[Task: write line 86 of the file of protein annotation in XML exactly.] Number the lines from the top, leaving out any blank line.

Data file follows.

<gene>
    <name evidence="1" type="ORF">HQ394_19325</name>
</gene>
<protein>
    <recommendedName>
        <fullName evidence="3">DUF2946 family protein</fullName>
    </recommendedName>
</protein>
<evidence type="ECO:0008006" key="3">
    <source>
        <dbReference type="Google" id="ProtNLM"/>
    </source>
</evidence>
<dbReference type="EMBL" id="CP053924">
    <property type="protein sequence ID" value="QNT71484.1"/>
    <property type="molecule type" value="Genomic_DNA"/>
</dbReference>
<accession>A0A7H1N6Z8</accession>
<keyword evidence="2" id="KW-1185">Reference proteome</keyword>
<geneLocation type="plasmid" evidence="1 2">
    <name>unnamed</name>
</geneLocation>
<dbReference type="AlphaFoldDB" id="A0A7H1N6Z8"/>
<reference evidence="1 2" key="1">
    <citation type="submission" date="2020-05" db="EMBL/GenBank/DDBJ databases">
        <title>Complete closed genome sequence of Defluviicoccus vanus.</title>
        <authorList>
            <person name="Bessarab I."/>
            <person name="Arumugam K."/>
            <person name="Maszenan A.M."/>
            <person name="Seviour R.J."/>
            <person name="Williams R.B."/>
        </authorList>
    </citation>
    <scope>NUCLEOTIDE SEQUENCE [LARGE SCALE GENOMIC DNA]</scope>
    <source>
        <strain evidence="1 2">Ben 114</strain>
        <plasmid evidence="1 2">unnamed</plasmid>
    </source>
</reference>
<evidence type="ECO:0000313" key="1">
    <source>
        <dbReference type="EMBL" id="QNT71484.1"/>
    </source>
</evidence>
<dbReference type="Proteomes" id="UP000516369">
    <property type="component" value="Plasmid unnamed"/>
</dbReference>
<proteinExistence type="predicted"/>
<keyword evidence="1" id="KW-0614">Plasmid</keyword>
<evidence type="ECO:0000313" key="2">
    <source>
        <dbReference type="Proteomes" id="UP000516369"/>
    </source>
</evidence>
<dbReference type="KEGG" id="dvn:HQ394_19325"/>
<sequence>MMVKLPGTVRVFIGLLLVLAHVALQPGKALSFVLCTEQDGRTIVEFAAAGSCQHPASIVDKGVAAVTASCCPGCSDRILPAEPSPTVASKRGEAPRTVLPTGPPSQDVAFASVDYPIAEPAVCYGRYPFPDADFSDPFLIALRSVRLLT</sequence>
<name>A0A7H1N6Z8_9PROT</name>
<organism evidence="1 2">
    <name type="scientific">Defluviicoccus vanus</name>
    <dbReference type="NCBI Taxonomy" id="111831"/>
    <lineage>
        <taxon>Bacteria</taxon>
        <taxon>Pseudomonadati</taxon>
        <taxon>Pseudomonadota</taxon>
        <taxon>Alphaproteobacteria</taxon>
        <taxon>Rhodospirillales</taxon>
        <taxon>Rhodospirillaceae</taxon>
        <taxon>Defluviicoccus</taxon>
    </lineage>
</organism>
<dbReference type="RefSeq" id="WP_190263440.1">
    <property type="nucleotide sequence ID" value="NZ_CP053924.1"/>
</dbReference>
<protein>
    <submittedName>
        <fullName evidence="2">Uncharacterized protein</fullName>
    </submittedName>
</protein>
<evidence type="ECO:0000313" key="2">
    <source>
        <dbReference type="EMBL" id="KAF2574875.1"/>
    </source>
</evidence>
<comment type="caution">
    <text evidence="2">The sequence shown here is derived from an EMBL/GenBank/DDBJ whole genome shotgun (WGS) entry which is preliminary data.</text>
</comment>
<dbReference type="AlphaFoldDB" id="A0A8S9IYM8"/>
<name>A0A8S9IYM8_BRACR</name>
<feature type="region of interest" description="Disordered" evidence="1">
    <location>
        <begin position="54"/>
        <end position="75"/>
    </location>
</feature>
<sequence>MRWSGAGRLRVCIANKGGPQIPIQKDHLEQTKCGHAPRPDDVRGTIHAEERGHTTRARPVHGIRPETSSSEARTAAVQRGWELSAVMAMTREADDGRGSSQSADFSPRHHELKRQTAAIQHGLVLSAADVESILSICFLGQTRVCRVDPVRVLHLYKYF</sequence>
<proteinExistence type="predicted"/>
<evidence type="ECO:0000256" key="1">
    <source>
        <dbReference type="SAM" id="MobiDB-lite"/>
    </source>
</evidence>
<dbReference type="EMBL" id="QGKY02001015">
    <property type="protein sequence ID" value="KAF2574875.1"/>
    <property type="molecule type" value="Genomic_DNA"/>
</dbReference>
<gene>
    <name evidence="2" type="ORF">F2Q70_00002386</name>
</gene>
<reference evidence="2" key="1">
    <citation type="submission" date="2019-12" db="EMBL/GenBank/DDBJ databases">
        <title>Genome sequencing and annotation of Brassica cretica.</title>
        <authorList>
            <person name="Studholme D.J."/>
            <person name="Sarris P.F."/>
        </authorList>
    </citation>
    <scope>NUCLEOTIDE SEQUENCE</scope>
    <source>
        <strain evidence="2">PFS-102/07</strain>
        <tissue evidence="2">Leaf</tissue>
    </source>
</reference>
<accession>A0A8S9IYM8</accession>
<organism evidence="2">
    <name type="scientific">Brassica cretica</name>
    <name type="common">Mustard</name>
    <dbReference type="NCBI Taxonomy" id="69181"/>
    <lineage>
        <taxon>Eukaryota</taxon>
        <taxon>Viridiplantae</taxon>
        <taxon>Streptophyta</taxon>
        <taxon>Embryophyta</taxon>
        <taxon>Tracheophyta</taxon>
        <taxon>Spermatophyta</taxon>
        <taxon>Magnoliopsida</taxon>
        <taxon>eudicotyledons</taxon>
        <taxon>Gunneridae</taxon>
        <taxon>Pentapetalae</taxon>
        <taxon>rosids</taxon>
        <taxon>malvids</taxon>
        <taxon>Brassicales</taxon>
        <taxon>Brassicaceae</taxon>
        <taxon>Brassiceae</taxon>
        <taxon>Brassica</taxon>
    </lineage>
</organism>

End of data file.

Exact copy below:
    <text evidence="2">The sequence shown here is derived from an EMBL/GenBank/DDBJ whole genome shotgun (WGS) entry which is preliminary data.</text>